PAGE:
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Publication Date

2010-01-01

Availability

UM campus only

Degree Type

Thesis

Degree Name

Master of Science (MS)

Department

Psychology (Arts and Sciences)

Date of Defense

2010-03-16

First Committee Member

Isaac Prilleltensky - Committee Co-Chair

Second Committee Member

Amy Weisman de Mamani - Committee Co-Chair

Third Committee Member

Daryl Greenfield - Committee Member

Abstract

This project evaluated the effect of religious symbols on self-control and self-monitoring. Based on psychological priming research and evidence demonstrating a correlation between religious conviction and self-control, it was hypothesized that exposure to subtle religious primes would increase self-control and self-monitoring. Assuming religious primes increased both variables, it was also hypothesized that self-monitoring would mediate the effect of the religious primes on self-control. In line with study hypotheses, exposure to religious primes did increase self-control, however no support was found for the effect of the religious primes on self-monitoring. As a result, a mediational model could not be tested. Study implications and directions for future research are discussed.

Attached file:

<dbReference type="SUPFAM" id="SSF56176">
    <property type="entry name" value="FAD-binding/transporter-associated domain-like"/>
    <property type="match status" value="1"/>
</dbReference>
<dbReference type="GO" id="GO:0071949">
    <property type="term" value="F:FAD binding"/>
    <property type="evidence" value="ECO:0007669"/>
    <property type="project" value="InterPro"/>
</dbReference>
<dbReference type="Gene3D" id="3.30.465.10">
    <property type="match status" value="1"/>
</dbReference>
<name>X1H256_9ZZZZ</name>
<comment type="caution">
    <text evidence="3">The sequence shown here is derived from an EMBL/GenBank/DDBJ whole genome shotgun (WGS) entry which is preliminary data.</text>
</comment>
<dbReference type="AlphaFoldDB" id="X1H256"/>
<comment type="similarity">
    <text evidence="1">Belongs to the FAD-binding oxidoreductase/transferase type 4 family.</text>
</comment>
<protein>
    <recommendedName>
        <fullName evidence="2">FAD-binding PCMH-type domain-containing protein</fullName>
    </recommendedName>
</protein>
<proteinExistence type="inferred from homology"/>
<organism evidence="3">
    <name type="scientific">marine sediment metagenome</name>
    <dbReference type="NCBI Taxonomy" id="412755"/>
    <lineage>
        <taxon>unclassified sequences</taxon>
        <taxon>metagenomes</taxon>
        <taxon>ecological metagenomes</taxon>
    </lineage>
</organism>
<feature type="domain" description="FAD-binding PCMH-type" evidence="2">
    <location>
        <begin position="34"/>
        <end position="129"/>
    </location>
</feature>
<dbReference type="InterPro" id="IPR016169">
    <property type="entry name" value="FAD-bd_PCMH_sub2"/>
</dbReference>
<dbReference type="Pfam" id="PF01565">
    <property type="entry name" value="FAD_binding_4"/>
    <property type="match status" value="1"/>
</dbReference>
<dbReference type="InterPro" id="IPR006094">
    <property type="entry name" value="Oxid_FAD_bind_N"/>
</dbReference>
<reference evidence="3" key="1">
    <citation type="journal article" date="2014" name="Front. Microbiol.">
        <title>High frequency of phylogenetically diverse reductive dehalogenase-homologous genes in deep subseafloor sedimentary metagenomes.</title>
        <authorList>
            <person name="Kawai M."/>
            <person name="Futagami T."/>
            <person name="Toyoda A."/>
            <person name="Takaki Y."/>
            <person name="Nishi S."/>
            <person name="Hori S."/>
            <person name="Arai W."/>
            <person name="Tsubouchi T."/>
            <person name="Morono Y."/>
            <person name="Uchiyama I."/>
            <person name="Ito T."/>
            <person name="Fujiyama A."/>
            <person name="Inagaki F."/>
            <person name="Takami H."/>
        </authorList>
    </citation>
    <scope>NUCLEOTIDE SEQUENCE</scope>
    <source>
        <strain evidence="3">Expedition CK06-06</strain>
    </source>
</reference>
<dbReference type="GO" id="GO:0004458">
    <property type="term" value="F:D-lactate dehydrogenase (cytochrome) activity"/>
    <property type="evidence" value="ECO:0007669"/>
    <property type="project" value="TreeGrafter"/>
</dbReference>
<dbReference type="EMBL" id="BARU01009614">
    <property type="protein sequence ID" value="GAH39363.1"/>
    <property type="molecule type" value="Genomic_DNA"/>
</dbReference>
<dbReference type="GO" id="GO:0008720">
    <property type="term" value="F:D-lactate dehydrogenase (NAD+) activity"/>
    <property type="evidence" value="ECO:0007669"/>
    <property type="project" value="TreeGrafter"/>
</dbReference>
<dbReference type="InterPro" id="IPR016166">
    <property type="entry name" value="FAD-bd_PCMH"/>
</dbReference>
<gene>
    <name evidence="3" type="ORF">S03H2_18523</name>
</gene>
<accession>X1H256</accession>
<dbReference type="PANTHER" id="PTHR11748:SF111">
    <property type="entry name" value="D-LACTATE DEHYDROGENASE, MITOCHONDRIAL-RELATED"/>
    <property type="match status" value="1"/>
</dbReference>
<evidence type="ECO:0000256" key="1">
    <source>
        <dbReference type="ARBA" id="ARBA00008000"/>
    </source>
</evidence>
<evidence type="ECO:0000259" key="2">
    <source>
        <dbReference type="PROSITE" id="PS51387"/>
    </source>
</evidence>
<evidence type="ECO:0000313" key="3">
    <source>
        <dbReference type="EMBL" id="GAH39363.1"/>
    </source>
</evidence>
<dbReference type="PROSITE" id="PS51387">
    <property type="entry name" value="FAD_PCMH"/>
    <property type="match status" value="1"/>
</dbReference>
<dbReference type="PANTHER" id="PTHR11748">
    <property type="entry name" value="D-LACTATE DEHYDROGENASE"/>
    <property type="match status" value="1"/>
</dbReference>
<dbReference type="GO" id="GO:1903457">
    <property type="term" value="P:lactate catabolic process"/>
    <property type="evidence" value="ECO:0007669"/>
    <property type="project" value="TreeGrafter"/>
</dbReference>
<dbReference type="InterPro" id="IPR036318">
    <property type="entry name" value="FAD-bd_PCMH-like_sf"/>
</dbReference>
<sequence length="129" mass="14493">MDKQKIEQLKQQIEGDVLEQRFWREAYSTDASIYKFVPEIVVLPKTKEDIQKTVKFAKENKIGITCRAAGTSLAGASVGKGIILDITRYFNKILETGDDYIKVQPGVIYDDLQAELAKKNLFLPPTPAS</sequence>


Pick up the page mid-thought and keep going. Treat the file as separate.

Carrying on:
Keywords

Well-being; Health; Self-regulation; Religion; Religiosity

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